Ellen Kan

Last week, stem cell researchers from across the nation converged at the Yale School of Medicine to celebrate the 10-year anniversary of the Yale Stem Cell Center — one of America’s most prominent centers for stem cell research.

Since its 2006 founding by cell biology professor Haifan Lin, the Yale Stem Cell Center has grown into a vast network spanning 27 departments and 93 labs. To celebrate this milestone, the center hosted a ceremony on Nov. 10, followed by a full-day scientific symposium on Nov. 11. The ceremony featured remarks from University President Peter Salovey and Dean of the School of Medicine Robert Alpern, as well as Gov. Dannel Malloy, Mayor Toni Harp, Sens. Richard Blumenthal LAW ’73 and Chris Murphy, D–Conn., and Rep. Rosa DeLauro, D-Conn.

The city and state leaders spoke highly of the center’s progress, emphasizing the facility’s strengths in carrying out cutting-edge research and training young scientists. In particular, Harp praised the center for encouraging local development, as well as placing New Haven in the “crosshairs” of groundbreaking scientific research.

“As mayor, I’m so proud to describe New Haven, Connecticut, as the home of this world class operation, its world-class staff [and] its worldwide implications,” Harp said.

DeLauro echoed Harp’s sentiment, describing the center as an “incubator for scientific discovery,” while Murphy and Malloy stressed the importance of continued financial support for stem cell research. In his speech, Malloy highlighted the fact that Connecticut contributed just under $38 million to Yale for regenerative research projects between 2010 and 2015, while Murphy pointed out that the state conducts 6 percent of all stem cell research in the country.

The opening ceremony was followed by a panel discussion on stem cell research, which featured prominent leaders in the field. During the discussion, moderated by WNPR host Colin McEnroe, panelists addressed issues ranging from the global impact of stem cell research to future challenges facing researchers.

The anniversary celebration was an opportunity to reflect on 10 years of progress, thank the center’s supporters and enable the center’s members to exchange their discoveries with a broader research community, Lin said. The symposium highlighted research projects by both guest scientists and members of the Yale Stem Cell Center. According to Lin, approximately 370 people attended the event, making the symposium one of the School of Medicine’s largest ever departmental or center-led activities.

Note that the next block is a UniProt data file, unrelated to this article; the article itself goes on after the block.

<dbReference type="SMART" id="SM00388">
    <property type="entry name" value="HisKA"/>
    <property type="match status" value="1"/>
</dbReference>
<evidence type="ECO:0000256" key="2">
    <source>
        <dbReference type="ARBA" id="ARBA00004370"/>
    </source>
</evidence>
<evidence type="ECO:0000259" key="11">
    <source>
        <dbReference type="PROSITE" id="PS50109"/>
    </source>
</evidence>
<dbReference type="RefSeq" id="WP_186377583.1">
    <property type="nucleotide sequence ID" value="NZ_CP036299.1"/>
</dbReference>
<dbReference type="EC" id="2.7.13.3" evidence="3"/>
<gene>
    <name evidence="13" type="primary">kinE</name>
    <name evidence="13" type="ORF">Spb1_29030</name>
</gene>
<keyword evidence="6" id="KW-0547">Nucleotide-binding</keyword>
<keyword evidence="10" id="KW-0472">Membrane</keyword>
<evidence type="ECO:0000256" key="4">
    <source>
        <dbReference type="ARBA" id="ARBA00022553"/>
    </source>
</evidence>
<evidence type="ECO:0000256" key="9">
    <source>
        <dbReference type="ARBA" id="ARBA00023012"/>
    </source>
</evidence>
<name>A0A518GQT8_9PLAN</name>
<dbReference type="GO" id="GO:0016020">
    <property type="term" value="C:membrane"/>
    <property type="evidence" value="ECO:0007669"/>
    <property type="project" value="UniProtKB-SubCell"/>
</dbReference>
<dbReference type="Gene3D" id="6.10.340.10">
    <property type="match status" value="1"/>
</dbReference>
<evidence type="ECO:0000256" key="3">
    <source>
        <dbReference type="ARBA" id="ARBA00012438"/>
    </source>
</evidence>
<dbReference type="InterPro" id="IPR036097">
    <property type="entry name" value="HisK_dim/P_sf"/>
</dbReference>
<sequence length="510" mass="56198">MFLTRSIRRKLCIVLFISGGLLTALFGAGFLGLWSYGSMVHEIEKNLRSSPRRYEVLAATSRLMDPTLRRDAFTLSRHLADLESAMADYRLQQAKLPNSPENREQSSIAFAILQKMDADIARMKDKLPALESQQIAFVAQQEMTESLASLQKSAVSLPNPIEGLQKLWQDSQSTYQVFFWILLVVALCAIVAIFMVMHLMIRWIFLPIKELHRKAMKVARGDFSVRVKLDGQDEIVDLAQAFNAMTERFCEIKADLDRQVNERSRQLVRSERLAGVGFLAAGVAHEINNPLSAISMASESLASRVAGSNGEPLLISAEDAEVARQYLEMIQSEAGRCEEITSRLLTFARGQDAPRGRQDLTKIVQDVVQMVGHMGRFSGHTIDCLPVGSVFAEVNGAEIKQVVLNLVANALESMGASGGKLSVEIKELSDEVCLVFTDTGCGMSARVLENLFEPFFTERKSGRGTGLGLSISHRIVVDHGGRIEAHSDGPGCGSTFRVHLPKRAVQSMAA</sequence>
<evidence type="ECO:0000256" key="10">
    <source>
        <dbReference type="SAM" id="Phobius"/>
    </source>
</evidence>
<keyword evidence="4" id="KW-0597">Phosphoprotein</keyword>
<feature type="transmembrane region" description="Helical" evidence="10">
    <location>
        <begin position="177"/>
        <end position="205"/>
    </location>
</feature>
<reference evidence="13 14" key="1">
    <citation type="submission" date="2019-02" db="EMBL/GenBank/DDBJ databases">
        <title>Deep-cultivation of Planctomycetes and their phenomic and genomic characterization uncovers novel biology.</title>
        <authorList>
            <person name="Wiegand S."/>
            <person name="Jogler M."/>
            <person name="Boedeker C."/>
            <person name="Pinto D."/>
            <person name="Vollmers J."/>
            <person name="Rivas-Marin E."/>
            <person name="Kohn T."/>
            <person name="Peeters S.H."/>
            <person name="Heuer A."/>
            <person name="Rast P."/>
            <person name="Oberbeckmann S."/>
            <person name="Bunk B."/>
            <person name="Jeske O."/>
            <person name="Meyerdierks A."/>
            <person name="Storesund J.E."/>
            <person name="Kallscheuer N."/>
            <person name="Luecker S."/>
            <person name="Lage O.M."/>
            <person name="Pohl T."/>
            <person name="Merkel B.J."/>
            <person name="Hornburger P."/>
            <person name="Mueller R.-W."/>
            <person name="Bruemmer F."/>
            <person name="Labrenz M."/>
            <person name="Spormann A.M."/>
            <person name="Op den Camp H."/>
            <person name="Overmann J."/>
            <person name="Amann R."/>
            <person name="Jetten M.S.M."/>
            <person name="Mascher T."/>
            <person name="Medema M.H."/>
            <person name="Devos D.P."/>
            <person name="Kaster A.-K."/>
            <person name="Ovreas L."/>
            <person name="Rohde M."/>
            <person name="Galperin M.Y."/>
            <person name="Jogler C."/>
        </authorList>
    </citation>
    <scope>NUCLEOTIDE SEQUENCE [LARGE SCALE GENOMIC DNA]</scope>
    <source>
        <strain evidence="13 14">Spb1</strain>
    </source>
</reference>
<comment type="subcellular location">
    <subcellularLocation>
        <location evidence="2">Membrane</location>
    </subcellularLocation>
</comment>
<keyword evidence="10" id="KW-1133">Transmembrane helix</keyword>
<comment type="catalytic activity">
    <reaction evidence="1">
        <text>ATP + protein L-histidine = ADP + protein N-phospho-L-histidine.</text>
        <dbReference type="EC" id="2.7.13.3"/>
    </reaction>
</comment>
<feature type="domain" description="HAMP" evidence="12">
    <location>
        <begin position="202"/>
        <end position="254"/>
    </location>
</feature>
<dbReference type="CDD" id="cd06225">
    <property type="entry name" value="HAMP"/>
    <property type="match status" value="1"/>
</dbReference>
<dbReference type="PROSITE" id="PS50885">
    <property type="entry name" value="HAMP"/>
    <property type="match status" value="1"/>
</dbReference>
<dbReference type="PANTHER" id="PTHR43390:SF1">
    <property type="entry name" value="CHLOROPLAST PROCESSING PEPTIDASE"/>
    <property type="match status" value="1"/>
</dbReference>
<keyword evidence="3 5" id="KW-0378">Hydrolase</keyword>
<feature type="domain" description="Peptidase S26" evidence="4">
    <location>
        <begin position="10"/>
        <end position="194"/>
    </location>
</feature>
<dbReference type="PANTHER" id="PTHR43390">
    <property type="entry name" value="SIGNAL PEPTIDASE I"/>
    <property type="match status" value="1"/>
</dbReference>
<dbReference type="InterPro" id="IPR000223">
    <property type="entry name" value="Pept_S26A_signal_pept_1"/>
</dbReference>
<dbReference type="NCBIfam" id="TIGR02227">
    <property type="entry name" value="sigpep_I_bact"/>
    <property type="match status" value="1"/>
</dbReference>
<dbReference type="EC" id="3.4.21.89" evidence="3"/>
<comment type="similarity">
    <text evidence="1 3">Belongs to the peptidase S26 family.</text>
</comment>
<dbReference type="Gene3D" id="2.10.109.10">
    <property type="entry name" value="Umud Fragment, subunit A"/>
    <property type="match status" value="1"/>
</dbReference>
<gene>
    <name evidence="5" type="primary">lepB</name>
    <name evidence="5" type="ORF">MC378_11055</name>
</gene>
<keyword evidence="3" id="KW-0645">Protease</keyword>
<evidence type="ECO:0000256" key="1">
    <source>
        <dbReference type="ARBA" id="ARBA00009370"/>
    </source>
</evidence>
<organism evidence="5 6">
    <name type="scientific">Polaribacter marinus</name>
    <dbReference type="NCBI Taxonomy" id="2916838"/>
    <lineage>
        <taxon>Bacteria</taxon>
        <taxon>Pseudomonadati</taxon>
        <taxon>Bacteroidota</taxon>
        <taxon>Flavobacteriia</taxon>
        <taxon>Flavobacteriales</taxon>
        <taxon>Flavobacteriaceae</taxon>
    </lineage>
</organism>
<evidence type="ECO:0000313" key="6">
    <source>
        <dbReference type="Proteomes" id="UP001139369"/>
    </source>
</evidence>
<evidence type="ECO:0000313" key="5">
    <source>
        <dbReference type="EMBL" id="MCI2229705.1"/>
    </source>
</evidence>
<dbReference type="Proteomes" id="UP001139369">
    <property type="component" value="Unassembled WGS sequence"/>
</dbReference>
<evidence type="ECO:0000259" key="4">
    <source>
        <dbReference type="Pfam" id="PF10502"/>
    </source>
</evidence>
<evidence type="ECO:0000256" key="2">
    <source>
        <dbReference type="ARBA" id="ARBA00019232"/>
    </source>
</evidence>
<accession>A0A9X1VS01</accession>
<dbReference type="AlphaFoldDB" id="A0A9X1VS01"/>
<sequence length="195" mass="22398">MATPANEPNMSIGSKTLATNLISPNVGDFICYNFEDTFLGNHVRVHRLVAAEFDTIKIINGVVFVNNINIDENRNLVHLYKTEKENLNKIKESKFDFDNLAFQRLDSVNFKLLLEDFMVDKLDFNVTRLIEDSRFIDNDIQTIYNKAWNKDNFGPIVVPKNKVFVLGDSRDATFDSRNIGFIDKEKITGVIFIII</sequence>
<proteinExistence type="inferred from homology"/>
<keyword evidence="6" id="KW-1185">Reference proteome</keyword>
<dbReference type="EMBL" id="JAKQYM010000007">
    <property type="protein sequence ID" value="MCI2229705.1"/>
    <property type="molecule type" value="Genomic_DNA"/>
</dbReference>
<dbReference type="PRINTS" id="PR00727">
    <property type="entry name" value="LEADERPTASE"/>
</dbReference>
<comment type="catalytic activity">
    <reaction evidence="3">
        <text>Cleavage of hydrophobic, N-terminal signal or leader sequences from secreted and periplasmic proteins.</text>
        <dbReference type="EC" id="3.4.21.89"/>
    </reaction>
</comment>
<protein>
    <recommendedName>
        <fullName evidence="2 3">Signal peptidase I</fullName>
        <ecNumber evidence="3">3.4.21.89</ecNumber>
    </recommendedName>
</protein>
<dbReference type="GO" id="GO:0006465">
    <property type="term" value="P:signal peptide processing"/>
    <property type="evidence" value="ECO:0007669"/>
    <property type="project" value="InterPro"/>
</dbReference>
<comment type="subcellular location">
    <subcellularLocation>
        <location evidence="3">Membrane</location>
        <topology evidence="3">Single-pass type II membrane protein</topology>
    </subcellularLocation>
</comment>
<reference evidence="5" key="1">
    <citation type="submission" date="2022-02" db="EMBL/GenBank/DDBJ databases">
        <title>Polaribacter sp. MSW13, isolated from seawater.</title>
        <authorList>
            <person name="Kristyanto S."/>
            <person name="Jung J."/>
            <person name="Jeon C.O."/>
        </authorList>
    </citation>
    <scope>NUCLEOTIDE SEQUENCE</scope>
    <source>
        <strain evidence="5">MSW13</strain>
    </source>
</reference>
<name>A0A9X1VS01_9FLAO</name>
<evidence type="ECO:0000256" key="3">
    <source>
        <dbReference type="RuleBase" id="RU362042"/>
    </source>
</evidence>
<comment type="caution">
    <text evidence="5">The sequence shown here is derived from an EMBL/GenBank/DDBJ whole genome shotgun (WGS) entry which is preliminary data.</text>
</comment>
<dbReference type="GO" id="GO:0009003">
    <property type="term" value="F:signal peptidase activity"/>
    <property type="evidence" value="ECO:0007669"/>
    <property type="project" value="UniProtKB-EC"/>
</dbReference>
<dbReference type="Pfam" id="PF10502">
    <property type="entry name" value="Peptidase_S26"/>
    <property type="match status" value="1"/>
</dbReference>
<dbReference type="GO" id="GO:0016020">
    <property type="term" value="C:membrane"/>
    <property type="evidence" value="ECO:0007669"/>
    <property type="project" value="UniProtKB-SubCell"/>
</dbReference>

“I thought [the symposium] was uplifting,” said Helen Blau, a speaker at the event and the director of Stanford University’s Baxter Laboratory for Stem Cell Biology. “The breadth and depth of the center are remarkable, and I was particularly excited about what I learned from the junior professors. I thought they were doing remarkable research.”

In an interview with the News, Lin said that since its founding, the center has focused primarily on researching the basics of stem cell behavior, in addition to developing disease-oriented programs. He added that by focusing on basic research, even if the center’s “discoveries are not immediately applicable for translational research,” they provide guiding principles for the whole field, and that such a focus is in line with Yale’s standing as a leader in research.

“Even today, we still know relatively little about stem cells — they’re probably the least-understood type of cells,” Lin said. “If we don’t fully understand the principle that is underlying stem cell behavior, there will be bigger problems down the road in rationally designing ways to harness the power of these cells.”

Alpern also emphasized the importance of focusing on basic research, adding that the center has continued to thrive and evolve over the past 10 years. He attributed the success of the center in part to the excellent leadership of Lin, to whom he referred as an “intellectual giant.”

Center affiliates, as well as city and state leaders expressed hope that the center will continue to push the boundaries of stem cell research. However, many also expressed concerns regarding future funding, particularly in light of the recent election results and the uncertainty surrounding the Donald Trump administration’s position on science and research. Blau told the News that she is “quite worried about the future” of stem cell research, particularly since the current funding situation is not ideal.

“I worry about losing young researchers because of the struggle of raising the necessary funds to pursue their research and fund their labs,” Blau said.

She added that she hopes scientists will be proactive in rallying for the government to focus on scientific research, rather than waiting passively to see what happens.

According to Blumenthal, although Yale and the state of Connecticut may encounter funding hurdles in the coming years, state, city and University leaders are “prepared to fight these battles.”

“It is part of who we are, at Yale and [in] Connecticut, that we believe in scientific research — and yes, facts,” Blumenthal said in his speech. “We cannot deny science, we cannot get in the way of human progress [and] we need to support with even greater determination and dedication, the kind of great research that is done here at Yale.”

According to Lin, stem cell-related research at Yale has created 214 high-tech jobs, among many other indirect employment opportunities, and has started four biotech companies.